Should IT managers secure their networks using products built specifically for that purpose, or should they look for switches, routers and other networking products with built-in security?
Some major equipment manufacturers, including Enterasys Networks Inc. and Cisco Systems Inc., lean toward
the latter option.
This makes sense for Cisco, which makes a wide variety of networking products but whose bread and butter is still routers and switches.
At its worldwide analyst conference last month, Cisco senior VP Charlie Giancarlo said security should not be about point products, but about an integrated approach, based on a “”corporate trust centre.”” For example, he said, an attack or anomaly could be detected by a switch or router with built-in security, or by an intrusion detection system that roams around the network.
Anti-virus, firewall, intrusion detection and other security functions are all an essential part of any infrastructure that’s connected to the Internet or any other network that’s susceptible to attacks. How it’s incorporated into hardware or software depends on what works best for the client.
Cisco isn’t a niche security vendor, but it does include security in its products. For example, the Catalyst 6500 Series switches and 7600 Series routers include an optional firewall services module. Enterasys’s Secure Networks strategy, which includes the Dragon family of intrusion detection products, takes a similar approach to Cisco.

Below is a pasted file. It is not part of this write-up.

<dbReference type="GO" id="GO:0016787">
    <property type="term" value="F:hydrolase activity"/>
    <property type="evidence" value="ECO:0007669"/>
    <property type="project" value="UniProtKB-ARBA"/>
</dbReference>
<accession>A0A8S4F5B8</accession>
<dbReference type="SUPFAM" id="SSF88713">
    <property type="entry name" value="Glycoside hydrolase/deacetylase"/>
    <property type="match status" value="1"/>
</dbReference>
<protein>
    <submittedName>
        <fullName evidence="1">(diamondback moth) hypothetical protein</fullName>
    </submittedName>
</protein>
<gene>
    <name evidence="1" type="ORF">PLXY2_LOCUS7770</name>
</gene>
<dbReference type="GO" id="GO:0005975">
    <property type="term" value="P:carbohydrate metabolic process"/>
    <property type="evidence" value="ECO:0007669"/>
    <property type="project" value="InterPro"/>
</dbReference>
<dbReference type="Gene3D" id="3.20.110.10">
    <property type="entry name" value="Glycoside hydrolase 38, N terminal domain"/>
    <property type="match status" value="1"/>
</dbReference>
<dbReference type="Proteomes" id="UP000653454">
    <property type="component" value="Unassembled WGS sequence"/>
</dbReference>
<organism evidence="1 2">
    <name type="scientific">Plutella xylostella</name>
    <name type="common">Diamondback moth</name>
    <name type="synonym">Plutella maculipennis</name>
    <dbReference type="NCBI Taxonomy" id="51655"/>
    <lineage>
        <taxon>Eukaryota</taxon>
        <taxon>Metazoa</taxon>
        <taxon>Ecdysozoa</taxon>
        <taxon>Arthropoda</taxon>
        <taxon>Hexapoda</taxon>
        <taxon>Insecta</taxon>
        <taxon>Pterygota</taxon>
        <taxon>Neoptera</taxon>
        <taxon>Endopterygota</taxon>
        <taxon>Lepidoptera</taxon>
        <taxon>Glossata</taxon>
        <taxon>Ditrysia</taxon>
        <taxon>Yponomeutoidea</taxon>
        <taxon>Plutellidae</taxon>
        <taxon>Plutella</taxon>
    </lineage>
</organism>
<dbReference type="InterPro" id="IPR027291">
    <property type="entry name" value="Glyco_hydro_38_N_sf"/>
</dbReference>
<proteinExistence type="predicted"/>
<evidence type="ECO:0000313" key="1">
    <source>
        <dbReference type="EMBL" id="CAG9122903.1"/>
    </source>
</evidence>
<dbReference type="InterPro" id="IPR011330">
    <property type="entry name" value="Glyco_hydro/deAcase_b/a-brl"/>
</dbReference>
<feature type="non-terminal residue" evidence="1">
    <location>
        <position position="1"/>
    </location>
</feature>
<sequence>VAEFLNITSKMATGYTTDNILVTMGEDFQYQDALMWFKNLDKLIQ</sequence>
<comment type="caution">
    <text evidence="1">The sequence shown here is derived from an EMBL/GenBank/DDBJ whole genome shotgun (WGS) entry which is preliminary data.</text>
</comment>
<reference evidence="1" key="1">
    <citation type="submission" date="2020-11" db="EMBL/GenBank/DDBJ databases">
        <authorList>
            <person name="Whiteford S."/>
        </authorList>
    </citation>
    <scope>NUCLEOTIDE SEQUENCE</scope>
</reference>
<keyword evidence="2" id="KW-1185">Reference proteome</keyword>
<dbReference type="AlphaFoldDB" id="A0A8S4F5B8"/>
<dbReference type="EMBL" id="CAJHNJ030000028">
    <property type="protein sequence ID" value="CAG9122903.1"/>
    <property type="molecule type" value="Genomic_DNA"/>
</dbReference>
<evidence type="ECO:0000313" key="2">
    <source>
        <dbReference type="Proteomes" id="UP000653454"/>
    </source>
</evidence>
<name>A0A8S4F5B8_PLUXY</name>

Some users still take the point product approach. The Calgary Zoo, for example, installed Fortinet Inc.’s anti-virus firewall hardware after disposing of an obsolete Nortel firewall (For more information, please see page 12). In this case, the zoo chose a product built by a vendor that specializes in security.
More importantly, though, the Calgary Zoo had to tweak the security settings to prevent legitimate e-mail from being caught in the anti-spam filter. This brings to mind an even more important lesson about security technology: it cannot read users’ minds. It must be configured to watch for specific events, and to prevent specific things from entering the network.